Here’s the second A-Z Challenge guest blogger. Welcome Amanda from Amanda Under Construction

It’s said in response to long meaningful messages, when the sender isn’t sure of what to say or is annoyed/bothered by the recipient. It’s sent when the sender is indifferent towards the recipient. It’s used when the sender is angry and unwilling to compromise.

We dread it— we’ve said it. It’s “K.,” the infamous single letter text response that implies so much, yet says so little.

What makes that one letter so frustrating?

kIt suggests that something is wrong, and it has no substance or feeling. It drives the recipient crazy with worry and annoyance, hoping that he/she hasn’t done anything to hurt the sender. It means that the sender doesn’t care about the person they’re sending the “K.” to, that they’re uninterested and unfeeling, and that they just don’t give a shit, which can be really hurtful.

It’s easy to disregard people’s feelings sometimes, especially when one’s tone is unintended. Especially in online environments, when the interpretation of some messages can literally be anything. For example, I was texting my friend the other day and he suggested something to me, to which I simply replied: “Okay.” It might not have been a “K.,” but he read this as: “Amanda is being sassy and hates me and doesn’t want anything to do with me and doesn’t care about what I have to say,” which just wasn’t true.

Our generation (especially) communicates so casually. We message each other through Facebook and text each other using shorthand, not thinking about what we’re actually saying. A lot of people forget the permanence of words, especially words that are displayed on a screen. They forget that the message oftentimes seems more serious for a lot of people when it’s typed out. They forget the implication of language, and that’s something that needs to be acknowledged.

k2This might be because a lot of people don’t take college life/conversations/friendships seriously. They don’t see/feel a need to be formal in how they communicate, because they assume that no one really cares about what they say or how they say it. They assume that college has this certain level of understanding between peers—that no one cares really about how something is said, just as long as something is communicated in the end.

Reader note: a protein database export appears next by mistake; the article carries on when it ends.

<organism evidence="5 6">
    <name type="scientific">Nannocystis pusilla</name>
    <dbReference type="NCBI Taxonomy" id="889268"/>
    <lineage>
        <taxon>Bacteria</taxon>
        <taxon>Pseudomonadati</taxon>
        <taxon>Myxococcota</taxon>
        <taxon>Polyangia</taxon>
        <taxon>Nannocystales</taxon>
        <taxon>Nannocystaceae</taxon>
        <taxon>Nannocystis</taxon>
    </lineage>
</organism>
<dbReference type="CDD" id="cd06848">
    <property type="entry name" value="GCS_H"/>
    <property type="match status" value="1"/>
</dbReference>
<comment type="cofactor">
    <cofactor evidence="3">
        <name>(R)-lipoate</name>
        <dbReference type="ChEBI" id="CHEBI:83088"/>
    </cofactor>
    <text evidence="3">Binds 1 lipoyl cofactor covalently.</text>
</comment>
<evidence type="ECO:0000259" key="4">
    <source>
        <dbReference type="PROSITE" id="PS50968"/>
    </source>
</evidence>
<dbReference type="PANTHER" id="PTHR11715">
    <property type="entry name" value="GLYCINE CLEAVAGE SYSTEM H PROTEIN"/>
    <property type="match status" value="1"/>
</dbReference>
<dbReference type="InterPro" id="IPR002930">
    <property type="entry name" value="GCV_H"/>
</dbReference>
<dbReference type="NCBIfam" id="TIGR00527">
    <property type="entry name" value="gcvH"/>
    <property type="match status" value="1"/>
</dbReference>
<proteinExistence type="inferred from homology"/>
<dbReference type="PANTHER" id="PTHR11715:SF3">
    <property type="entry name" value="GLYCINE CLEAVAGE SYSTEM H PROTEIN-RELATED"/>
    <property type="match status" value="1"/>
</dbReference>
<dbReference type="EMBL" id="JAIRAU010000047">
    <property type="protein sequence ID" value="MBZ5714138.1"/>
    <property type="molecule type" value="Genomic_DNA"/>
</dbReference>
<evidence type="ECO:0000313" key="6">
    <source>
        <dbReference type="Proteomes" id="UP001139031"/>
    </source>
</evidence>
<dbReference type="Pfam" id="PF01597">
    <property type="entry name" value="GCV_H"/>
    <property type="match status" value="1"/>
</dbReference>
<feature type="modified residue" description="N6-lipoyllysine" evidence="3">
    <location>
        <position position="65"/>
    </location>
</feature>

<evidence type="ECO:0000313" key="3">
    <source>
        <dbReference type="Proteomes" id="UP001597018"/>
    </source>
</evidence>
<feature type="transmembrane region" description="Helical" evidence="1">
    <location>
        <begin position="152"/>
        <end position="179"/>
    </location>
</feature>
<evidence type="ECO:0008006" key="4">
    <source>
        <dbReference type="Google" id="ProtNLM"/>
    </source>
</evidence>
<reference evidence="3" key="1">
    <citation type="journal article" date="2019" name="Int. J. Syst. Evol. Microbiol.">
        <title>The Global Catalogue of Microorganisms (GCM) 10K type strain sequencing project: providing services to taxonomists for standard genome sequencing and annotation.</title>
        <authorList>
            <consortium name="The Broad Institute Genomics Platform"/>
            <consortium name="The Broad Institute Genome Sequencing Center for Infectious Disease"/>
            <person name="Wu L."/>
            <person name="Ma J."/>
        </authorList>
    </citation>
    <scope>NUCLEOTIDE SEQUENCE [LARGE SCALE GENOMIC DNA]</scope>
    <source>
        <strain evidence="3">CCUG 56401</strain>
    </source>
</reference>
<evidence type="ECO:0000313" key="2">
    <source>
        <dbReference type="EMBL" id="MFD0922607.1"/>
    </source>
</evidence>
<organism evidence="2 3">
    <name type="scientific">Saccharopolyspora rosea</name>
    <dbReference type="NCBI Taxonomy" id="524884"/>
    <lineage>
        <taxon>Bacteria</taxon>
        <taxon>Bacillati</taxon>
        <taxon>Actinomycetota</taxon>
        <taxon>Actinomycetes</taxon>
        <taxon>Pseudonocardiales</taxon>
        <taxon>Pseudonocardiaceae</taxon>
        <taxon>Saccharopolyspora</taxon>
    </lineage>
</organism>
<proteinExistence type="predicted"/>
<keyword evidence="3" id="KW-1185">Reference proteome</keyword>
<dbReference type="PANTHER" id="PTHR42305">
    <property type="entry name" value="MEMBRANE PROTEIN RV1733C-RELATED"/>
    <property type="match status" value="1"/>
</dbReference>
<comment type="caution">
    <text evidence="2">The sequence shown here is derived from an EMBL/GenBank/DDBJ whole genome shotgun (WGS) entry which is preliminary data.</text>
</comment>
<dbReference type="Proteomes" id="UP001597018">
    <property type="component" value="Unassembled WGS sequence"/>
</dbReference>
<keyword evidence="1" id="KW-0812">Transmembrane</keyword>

Sometimes you’ll want to send that “K.” text. You’ll want to let the recipient know that yes, something is bothering you, yes, they did something wrong, and yes, you want them to acknowledge that. I’ve done it before—I’ve made that mistake. What it does is create more drama, creates more problems, and it can strain your relationship with the person you’re sending it to. What has worked for me in the past is open communication—openly stating that something is wrong and there’s something you’re not cool with. That way it can be addressed and you can move on.

Think before you “K.”

Amanda Livingston is currently a student at Ithaca College majoring in Writing. She has previously held internships at Random House, the Hudson Valley Writers’ Center and Westchester Magazine. Amanda is the Managing Editor of and contributing writer to The MissInformation, a copy editor for The Ithacan, a contributing writer to Buzzsaw Magazine, and a 2013 recipient of the New York Women in Communications scholarship. She previously ran her own newsletter and created an English language arts tutorial program for middle school students.

This post is part of my April A to Z Challenge. For more All Things College posts, click here

30 thoughts on “K.

    • “K” is fine if there’s more there, but in isolation it can seem passive-aggressive. If you’re responding to a simple message (“I’ll be there at 8” “K”) then it’s fine, but for anything more in-depth I’d just be conscious of it :)


    • She probably knows you didn’t mean it in a passive-aggressive way because you’re likely not as immersed in “texting culture.” Our generation knows the implication behind “K” and thus it’s a dangerous weapon.


  1. Ooops. I often send “K” as shorthand for OK, as in agreeing with something. Texting is indeed dangerous as responses can easily be misconstrued and get the sender in a whole lot of trouble.


    • I wouldn’t worry about it too much–like I said to another commenter, if it’s a simple question/statement, “K” doesn’t hurt, but for complex messages it becomes flippant.

      Liked by 1 person

  2. I think the use varies from person to person — I use “K” plenty of times, but usually when it’s a short communication: “coffee?” “4. Usual place?” “k”
    But, then, most of my texting is used for just that, coordinating a time in order to meet up with someone face to face.
    With friends and family there’s an understanding of the meaning, but if I’m texting with someone who doesn’t have the same understanding I try to be very careful (as hard as it can be!)


  3. I do not use short hand to text, but I do not spend a large amount of time trying to figure out if someone is dismissing me over a text message. I only text message with maybe two or three people tops, and I like to keep it that way. On Facebook I might like and comment on a few people’s posts, but I always write all words out. I am sure there is a purpose for the K, I just do not see myself using it.


  4. Same as other commenters — I use it all the time to acknowledge short, informational texts. But if someone’s told you something personal, or even phrased the short text as a question, “k” by itself is a mean response!


    • “Kk” is considered the least passive-aggressive response among choices of “k” “ok” “okay”, at least in my generation’s bizarre structure. 3 Ks, though, is definitely not OK.

      Liked by 1 person

  5. Pingback: On The #AtoZChallenge | Victim to Charm

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